Sun protection includes seeking shade when outdoors, avoiding mid-day sun, using sun protective clothing, wearing a wide brimmed hat, wearing sun glasses and application of sunscreen.
What is the difference between a physical and a chemical sunscreen? UVA/UVB protection? Broad spectrum sunscreen?
Sunscreens (or UV filters) are classified into organic UV filters (or chemical sunscreens) and inorganic UV filters (or physical sunscreens). Chemical sunscreens primarily function by absorption, while physical sunscreens reflect and scatter UV radiation.
Chemical sunscreens absorb UV radiation photons, resulting in temporary excitation to a higher energy state, from which the energy may be diffused via photochemical reactions, with subsequent release of heat. In the United States, commonly used organic UVB filters are Octinoxate, Salicylates, Octocrylene and Ensulizole. Common organic UVA filters include Benzophenones, Avobenzone and Ecamsule. As not all organic filters are photostable, they are combined for adequate sun protection. New broad spectrum organic UVA and UVB filters exist but are not yet available in the United States, including Silatriazole (Mexoryl XL), which is the first broad spectrum photostable organic UV filter. Among the sunscreens, Benzophenones are the most common cause of contact photoallergy.
Physical sunscreens work via reflection and scattering. By dispersing UV radiation energy in various directions, inorganic UV filters reduce the photon energy encountered. The most commonly used physical sunscreens contain titanium dioxide and zinc oxide. The physical sunscreens protect in the ranges of visible light, UVA and UVB. Although they provide broad spectrum coverage, overall, inorganic UV filters are less efficient at protecting against UV radiation compared to the newer organic UV filters.
What ingredients should I stay away from if I have sensitive skin?
If you have sensitive skin, it is best to use physical sunscreens which do not usually cause allergic contact and photoallergic dermatitis. Contact allergies to sunscreens may not always be caused by UV filters directly but may be related to the inactive ingredients including preservatives and masking fragrances.
How do we measure sunscreen efficacy?
UVB protection is measured by Sun Protection Factor (or SPF), which is the ratio of time to generate a sunburn with or without the use of the sunscreen being tested. UVA protection measurements are more challenging as sunburns from UVA alone at energy levels in natural light are rare. Other experimental methods which utilize artificial higher intensity UVA, or other outcome measures besides sunburns, do not measure UVA protection in a natural environment.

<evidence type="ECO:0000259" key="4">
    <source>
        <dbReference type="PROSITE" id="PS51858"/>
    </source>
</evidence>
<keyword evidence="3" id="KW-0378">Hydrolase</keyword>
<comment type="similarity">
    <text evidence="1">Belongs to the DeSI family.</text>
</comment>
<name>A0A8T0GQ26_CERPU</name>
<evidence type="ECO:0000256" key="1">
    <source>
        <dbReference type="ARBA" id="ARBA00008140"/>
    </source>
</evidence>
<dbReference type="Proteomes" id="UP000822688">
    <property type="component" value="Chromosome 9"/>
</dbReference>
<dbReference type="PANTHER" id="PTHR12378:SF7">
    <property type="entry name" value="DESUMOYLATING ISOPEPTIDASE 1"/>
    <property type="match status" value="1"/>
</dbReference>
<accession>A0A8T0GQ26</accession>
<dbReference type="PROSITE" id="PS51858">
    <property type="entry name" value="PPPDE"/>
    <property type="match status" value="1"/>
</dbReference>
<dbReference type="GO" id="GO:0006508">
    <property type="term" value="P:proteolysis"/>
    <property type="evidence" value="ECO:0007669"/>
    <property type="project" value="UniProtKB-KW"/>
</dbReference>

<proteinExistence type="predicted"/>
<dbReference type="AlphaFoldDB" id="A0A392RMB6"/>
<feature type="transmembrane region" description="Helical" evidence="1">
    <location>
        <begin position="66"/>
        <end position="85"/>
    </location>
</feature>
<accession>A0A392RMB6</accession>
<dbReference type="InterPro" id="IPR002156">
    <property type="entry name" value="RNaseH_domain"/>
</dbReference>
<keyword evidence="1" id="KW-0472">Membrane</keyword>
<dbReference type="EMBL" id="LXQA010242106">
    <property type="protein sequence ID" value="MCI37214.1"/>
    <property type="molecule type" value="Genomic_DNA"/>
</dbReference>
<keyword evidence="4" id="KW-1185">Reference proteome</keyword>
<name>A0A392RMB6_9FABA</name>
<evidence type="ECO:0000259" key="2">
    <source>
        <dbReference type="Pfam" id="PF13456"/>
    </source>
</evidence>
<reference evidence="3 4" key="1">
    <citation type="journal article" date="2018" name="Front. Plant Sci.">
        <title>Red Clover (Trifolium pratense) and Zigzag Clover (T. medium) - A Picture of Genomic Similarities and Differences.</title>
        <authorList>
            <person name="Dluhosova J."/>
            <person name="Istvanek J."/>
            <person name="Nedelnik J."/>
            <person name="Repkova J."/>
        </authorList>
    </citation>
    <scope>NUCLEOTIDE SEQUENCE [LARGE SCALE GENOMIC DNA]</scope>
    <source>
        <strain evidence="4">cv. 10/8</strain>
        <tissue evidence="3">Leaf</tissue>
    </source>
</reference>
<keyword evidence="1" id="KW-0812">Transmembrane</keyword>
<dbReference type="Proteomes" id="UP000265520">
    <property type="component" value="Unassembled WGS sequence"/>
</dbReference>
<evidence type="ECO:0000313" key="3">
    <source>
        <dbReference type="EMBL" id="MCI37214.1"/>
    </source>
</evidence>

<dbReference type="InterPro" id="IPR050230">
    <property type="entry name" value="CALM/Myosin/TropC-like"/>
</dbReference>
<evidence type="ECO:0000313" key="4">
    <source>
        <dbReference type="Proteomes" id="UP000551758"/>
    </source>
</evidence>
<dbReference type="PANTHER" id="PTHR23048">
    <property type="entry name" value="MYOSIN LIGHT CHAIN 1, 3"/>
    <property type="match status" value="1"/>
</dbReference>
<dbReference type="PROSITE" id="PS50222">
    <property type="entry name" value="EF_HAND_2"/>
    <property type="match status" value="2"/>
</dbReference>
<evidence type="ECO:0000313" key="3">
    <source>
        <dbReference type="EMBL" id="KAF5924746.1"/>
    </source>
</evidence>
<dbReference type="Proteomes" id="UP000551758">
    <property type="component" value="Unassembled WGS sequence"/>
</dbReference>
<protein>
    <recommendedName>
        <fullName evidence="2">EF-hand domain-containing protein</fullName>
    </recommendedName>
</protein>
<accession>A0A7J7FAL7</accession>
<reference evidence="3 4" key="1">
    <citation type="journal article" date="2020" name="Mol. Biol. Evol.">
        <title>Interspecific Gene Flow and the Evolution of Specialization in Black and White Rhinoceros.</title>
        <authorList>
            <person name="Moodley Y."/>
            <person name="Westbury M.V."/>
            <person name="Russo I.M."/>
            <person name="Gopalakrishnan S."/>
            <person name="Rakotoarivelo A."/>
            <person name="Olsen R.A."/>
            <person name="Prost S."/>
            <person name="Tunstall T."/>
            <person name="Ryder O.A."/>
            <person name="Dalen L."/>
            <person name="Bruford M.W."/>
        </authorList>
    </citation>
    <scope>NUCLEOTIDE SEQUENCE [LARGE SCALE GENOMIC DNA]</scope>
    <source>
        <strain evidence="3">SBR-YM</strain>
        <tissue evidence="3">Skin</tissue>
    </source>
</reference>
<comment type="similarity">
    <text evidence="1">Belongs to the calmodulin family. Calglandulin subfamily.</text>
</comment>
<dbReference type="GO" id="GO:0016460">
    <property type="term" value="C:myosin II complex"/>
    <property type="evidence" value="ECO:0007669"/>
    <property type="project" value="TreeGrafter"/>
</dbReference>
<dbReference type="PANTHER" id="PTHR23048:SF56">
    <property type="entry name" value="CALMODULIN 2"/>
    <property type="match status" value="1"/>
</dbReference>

How do we properly apply sunscreen?
The efficiency of a sunscreen depends on proper application. Sunscreens with an SPF of 30 or higher are typically recommended for adequate UVB protection. As a guideline, one ounce (equivalent to contents of a shot glass) of sunscreen provides adequate full body coverage. As most individuals under-apply sunscreen, a sunscreen with an SPF of 30 or higher is recommended. (Studies about the application patterns of sunscreens demonstrate that a sunscreen of SPF 50 provides an SPF of 12.5 under real consumer conditions.) Frequent reapplication of sunscreen maintains its efficacy. In general, sunscreen should be applied 20 minutes prior to initial sun exposure, reapplied initially 20 minutes later, and then reapplied every 2-3 hours when outdoors.
Can sunscreen use prevent skin cancer?
In a large, 4.5-year, randomized controlled Australian study, the daily use of SPF 17 sunscreen reduces the development of actinic keratoses (precancerous lesions) and squamous cell carcinomas. Recent clinical studies suggest that the combination of a film forming medical device containing photolyase with UV filters with very high SPF (>100) can prevent the recurrence and development of new actinic keratoses. Photolyase contains DNA repair enzymes with the potential to reverse photo-induced DNA damage.
Use of antioxidants in protection from visible light and infrared radiation
In addition to UV radiation, visible light has been found to cause skin discoloration, redness and produce oxygen radicals which may cause DNA damage. Recent research suggests that infrared radiation likely contributes to photoaging and skin cancer development.
Topical anti-oxidants, combined with the use of UV filters, are recommended to neutralize oxygen radicals and prevent skin cancer and photoaging. The most commonly used antioxidant is topical vitamin C.